steve V. johnson
Ahoy, Adare! <G> I've been away from the forums for quite a while...
Was Alec Finn playing his six-string (three-course) bouzouki? He's one of the few zoukists out there who still prefer the Greek-style instrument(s). I have been told that he plays in ADA or DAD tuning when he plays those...
Capo-ing is fun, but when guitar players do ti (I confess to guitaring...) it keeps them playing one set of chord shapes in the various keys, and often, I find, keeps them from learning to play in other keys. Most of the zoukists local to me don't capo much, with the exception of doing it for timbral effect, usually in ballads or if there is another zouk/OM player in a session.
I aspire to use a capo for effect, aside from matching the key, but I am not that good at thinking that way... Say... capo-ing at the seventh fret and playing a tune in Eminor. I'd like to be fluent in the timbral variations that can be had that way, esp. when playing with a guitar (or guitars) and other plucked strings.
For the moment, I'm stuck using Chubb capos, tho I have, and love, the Quick-Draw ones, which I found to be pretty popular in Ireland. My Crump has a volute on the back of the neck at the headstock that won't let me store the Quick Draw capo on or above the nut, and my beloved Santa Cruz OM PW guitar is the same. I've spoken with Phil Crump, and if I can ever get out to California it would take just a short time for him to re-shape and refinish the neck of the (fabulous) B-II zouk so that I could use the Quick Draw capo with it.
Oh, and ASteve, I'm no Alec Finn, but you may recall that fiddler TJ Hull calls out keys to me, on the fly and as he chooses the tunes, and I am free of embarrassment as well. <GGG> Come to think of it, it's not uncommon for the best fiddlers here in the midst of Amurrica to call out the key of the next tune as they choose it. I like that...!!
Ahoy, Adare! #<G> #I've been away from the forums for quite a while...
Was Alec Finn playing his six-string (three-course) bouzouki? #He's one of the few zoukists out there who still prefer the Greek-style instrument(s). #I have been told that he plays in ADA or DAD tuning when he plays those...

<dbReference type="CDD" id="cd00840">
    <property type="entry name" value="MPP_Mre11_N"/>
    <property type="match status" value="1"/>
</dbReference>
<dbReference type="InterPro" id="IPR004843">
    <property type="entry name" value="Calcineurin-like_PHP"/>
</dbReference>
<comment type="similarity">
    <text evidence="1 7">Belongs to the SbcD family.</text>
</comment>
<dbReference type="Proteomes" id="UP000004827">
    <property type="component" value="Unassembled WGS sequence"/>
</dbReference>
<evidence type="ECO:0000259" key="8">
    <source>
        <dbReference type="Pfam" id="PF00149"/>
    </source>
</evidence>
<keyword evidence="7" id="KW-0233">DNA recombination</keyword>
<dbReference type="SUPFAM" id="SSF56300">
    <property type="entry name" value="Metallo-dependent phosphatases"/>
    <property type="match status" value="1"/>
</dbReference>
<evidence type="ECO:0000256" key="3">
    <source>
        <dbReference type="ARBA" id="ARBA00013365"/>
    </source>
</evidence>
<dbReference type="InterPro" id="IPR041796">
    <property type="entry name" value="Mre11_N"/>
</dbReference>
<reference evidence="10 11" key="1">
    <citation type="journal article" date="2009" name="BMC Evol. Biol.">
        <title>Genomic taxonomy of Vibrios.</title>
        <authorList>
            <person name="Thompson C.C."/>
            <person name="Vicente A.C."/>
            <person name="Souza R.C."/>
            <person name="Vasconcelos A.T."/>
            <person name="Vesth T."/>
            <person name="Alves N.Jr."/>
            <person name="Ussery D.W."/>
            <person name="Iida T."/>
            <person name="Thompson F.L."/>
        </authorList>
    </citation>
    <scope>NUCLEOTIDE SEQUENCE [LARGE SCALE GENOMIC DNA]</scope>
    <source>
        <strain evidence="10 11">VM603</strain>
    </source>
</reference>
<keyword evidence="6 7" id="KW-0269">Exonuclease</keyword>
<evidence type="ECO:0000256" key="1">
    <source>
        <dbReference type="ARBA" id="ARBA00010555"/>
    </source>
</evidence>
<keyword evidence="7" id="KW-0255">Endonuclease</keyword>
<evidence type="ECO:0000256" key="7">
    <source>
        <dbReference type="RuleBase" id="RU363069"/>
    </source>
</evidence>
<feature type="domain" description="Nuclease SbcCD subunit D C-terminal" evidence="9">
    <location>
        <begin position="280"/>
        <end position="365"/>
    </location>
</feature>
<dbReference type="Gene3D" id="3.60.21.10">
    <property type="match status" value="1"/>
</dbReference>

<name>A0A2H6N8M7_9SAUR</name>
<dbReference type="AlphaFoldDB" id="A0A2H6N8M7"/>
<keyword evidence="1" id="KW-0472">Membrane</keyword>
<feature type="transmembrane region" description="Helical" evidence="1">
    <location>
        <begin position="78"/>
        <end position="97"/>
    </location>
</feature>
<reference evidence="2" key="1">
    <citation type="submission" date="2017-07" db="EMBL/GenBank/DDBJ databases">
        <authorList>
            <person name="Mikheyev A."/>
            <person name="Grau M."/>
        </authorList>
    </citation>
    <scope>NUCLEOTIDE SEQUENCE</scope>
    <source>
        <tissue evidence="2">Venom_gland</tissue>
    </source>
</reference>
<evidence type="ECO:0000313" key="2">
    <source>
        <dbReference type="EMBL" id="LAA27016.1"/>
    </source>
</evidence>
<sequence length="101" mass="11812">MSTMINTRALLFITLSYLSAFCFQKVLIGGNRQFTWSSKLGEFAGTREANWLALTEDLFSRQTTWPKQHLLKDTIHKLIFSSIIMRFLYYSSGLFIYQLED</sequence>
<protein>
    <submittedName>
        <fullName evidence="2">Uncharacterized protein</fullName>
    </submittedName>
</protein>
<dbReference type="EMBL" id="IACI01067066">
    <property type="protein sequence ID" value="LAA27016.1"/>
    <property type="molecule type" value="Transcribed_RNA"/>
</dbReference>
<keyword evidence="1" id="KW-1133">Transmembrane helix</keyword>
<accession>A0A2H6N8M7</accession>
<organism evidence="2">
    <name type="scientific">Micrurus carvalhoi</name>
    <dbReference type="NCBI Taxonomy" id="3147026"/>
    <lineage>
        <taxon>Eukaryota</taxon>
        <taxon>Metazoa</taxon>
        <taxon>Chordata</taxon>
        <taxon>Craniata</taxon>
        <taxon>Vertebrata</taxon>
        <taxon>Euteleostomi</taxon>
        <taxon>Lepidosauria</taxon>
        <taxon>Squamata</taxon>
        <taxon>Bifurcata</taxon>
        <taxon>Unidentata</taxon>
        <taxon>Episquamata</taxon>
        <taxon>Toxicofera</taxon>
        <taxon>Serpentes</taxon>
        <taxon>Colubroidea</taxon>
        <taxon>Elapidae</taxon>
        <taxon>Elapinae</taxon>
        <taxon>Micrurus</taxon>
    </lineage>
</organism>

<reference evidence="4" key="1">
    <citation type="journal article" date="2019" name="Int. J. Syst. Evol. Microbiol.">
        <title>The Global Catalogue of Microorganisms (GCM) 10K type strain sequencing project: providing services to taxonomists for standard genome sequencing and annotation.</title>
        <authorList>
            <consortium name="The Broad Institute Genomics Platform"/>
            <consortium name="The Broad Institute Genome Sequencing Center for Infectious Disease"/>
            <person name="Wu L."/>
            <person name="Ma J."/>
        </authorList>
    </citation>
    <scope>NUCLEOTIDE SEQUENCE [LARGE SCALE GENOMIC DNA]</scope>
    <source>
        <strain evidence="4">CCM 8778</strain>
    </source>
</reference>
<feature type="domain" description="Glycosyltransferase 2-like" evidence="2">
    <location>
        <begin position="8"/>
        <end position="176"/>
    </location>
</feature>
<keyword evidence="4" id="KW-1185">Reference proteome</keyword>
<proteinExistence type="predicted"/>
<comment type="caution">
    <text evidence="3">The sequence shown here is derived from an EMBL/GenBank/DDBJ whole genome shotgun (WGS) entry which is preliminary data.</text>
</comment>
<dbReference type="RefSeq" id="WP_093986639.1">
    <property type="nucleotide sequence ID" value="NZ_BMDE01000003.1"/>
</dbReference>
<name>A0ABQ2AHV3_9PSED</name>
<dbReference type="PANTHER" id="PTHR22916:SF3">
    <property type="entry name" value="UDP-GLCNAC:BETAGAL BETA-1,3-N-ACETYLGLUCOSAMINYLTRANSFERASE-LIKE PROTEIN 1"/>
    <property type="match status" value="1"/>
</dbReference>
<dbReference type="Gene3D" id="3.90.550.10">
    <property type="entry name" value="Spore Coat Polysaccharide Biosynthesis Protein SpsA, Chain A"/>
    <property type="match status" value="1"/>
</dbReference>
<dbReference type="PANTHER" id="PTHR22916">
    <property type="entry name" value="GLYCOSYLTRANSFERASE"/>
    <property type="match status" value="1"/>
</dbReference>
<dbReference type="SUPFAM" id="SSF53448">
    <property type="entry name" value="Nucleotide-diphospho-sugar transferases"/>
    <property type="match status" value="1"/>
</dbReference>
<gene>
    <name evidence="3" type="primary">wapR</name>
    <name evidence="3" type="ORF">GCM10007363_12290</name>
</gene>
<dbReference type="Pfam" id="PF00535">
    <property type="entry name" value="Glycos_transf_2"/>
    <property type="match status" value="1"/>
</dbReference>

And away from my e-mail box, too it would seem!
Yes, Alec was playing a three course Greek style bouzouki. I asked him about why this was, and he told me it was mainly 'habit'. There had only been that style of instrument around when he started playing it, and he stuck with it. He did tell me though that he does have an Irish style zouk, and I'm fairly certain he mentioned the hallowed name of Steven Owsley Smith!
He had tuned the three course zouk to DAD and tunes his 4 course one to GDAD. At that time I was using the GDAE tuning, and quickly changed it. I also bought a slim capo that stays at the top of my zouk and slides up and down as required!
Good to hear from you again!
I use a Chubb banjo capo, which works well enough once it's properly on, but unfortunately the rubber pad is only very slightly wider than the spread of the strings, so I have to put it in place very carefully to get clean pressure on all eight strings. So, no stunt capoing for me in the middle of the song, like David Rawlings does on his guitar.
Alec does indeed use a Greek bouzouki, his current one, which he has had for about 10 years now, was made by Victor Dekavallas in Thessaloniki in the North of Greece. It’s tuned DAD, as that was the tuning on the first one Alec played. This first one was brought back from Greece by a pal who mad a trip to Greece and Alec asked him to bring back a laouto, the large lute like instrument common in Crete, or “onion shaped” as he told the friend. The guy misinterpreted quite what he was looking for and came back with the bouzouki instead.